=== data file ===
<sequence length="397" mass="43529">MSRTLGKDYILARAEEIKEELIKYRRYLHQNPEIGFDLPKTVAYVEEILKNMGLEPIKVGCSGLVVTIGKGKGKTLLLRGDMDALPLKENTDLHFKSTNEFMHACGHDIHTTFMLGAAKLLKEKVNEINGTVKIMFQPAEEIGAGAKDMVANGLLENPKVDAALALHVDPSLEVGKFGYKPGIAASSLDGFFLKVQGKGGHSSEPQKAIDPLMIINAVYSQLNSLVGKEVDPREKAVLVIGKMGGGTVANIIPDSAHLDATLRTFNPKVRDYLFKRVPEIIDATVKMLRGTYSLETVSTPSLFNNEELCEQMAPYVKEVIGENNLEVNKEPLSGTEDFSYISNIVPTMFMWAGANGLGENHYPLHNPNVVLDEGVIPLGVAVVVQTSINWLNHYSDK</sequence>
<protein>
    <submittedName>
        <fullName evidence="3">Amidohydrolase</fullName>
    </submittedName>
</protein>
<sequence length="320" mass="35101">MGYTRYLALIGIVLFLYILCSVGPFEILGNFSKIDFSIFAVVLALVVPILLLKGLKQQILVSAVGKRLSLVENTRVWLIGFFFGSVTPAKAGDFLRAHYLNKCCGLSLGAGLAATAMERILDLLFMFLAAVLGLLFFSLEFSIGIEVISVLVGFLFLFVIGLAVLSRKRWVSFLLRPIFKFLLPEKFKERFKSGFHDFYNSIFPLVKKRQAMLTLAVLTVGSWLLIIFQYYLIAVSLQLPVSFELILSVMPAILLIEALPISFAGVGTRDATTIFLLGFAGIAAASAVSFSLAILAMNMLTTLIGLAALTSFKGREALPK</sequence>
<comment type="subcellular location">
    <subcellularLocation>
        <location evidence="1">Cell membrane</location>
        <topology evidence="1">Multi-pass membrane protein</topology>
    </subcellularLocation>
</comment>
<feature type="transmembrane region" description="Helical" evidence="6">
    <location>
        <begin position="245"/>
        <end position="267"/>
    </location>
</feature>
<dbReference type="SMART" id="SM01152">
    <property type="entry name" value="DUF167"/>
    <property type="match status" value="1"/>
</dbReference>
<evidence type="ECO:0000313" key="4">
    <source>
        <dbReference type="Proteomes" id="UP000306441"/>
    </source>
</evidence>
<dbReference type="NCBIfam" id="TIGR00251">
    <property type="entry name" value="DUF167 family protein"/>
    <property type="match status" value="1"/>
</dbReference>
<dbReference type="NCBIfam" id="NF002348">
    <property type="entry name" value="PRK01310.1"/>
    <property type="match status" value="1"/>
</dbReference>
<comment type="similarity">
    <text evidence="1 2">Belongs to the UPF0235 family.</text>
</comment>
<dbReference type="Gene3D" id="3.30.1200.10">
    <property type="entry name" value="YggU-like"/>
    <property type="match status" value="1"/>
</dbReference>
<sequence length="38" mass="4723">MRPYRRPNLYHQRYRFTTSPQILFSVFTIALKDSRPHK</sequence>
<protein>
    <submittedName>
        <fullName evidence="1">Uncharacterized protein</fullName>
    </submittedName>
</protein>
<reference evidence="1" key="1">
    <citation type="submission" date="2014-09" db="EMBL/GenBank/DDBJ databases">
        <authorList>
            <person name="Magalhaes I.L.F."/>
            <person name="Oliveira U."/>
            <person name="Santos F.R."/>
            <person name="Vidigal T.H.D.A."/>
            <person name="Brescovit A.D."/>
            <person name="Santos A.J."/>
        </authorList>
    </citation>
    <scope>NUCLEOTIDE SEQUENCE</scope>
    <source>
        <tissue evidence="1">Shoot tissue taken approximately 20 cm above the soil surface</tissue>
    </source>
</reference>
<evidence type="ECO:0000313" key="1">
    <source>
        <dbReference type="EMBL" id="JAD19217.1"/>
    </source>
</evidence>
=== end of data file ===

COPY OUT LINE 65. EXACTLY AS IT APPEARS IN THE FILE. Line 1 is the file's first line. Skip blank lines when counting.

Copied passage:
</reference>